These services are, at present, not regulated by any government agencies which raise concerns with respect to quality control and standardisation including economic exploitation of the public.  The clinical utility of these services are yet to be established.

Synthetic biology     
         
Synthetic biology is an emerging field that combines the knowledge of biology and engineering. By using engineering principles, synthetic biology aims to design/re-design and constructs new/existing biological parts, device and systems for useful purposes. Compared to developed nations, synthetic biology in India is at nascent stage. However, te Government of India appears to be highly supportive of promoting synthetic biology in the country.

The Task Force on Synthetic and System Biology Resource Network (SSBRN) has highlighted many potential applications of synthetic biology in the production of bio-fuels and medicines. The task force also paid attention to ethical and social implications of synthetic biology.

It appears, however, to be a procedural exercise as SSBRN has not allocated any funds in the recommended total budget of Rs 1850 crore to examine ethical and social implications of synthetic biology.  There is no mention of any accreditation body for monitoring activities in this promising area and its implications for the society at large.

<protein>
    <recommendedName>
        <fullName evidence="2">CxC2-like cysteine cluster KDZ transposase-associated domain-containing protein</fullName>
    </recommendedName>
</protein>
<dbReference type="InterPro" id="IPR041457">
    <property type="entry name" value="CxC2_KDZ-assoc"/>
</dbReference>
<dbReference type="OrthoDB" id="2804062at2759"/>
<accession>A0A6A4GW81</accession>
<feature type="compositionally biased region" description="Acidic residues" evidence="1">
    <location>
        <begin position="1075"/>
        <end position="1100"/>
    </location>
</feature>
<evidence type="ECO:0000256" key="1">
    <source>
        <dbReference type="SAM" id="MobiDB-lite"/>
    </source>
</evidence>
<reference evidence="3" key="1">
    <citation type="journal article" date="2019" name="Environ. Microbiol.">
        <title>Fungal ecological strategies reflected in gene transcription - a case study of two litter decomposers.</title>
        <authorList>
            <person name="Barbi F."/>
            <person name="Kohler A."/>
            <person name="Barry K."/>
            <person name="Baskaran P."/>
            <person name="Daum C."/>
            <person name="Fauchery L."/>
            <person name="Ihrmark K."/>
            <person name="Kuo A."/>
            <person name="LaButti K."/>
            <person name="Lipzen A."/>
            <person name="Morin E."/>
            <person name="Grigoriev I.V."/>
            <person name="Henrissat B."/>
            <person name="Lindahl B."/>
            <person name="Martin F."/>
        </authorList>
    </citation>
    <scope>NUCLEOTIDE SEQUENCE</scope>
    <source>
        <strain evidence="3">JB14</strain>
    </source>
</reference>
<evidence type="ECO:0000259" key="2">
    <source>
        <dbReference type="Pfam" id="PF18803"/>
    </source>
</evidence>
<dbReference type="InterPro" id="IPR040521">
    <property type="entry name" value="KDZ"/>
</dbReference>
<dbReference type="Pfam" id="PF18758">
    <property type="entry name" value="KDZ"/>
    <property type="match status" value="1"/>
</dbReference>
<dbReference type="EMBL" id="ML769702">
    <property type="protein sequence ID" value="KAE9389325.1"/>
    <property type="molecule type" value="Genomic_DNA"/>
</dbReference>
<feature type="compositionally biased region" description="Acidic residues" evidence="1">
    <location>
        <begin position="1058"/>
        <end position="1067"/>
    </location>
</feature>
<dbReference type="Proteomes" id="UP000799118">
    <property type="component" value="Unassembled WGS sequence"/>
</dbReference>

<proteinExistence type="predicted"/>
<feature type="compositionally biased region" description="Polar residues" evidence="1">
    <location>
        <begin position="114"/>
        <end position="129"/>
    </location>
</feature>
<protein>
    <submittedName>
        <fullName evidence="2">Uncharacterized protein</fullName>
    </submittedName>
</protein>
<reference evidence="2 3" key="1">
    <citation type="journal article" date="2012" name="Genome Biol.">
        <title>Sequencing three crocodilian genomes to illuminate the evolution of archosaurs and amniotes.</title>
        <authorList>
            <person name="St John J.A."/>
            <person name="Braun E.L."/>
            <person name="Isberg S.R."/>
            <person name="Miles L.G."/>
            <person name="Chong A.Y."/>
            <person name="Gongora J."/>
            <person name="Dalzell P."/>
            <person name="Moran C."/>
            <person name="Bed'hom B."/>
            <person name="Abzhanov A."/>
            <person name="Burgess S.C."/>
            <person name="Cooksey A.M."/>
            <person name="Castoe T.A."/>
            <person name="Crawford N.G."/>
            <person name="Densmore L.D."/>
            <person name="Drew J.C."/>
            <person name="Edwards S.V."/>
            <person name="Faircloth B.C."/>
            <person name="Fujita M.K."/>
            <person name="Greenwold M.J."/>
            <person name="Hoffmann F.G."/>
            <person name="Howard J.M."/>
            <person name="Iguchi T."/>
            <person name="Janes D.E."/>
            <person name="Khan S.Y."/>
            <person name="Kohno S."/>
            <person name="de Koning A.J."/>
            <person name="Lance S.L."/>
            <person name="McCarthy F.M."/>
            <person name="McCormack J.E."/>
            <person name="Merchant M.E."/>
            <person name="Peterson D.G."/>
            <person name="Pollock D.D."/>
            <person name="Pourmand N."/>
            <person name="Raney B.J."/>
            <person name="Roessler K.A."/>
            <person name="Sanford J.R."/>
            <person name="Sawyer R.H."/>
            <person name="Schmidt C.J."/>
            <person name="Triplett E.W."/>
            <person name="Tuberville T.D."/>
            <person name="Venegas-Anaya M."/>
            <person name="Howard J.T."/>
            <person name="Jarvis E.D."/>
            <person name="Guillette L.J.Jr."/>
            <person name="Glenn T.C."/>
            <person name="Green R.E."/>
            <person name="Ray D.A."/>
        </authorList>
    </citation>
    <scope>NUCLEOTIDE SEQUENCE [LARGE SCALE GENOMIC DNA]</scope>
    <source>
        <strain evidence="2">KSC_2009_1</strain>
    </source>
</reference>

For instance, it is noted that the synthesis of anti-malaria compound has potential to impact farmers’ livelihoods.  In India, given that a majority of the population is vulnerable and poor, there is a greater need to have a monitoring body that can assess the socio-economic impact of synthetic biology.

Stem cell: The activities in stem cell, especially its clinical application, are largely unregulated. A large numbers of clinics and hospitals in India are offering stem cell based experimental therapies for many degenerative and chronic diseases.

Stem cell clinicians are using both embryonic and adult stem cell including stem cell derived from child cord blood for treatment procedures. However, there is not enough evidence in the form of basic research to ensure safety and efficacy of treatment modalities. 

In a recent study conducted by All Indian Institute of Medical Sciences, it has been found that stem cell therapy is not useful for stroke.  Despite having concerns expressed by biomedical agencies such as the Indian Council of Medical Research and Central Drugs Standard Control Organisation, the Medical Council of India has never taken any action against those clinicians who are offering an experimental therapy.

In sum, there are many ethical and social issues associated with the proliferation of emerging biotechnologies which needs to be address to protect the citizen from possible health risks and economic exploitation.

There are clear indications that Indian biomedical sector is plagued with ethical and governance deficit. There is an urgent need to address this deficit for the benefit of society at large.

(The writer is a scholar of science and technology studies based in the USA)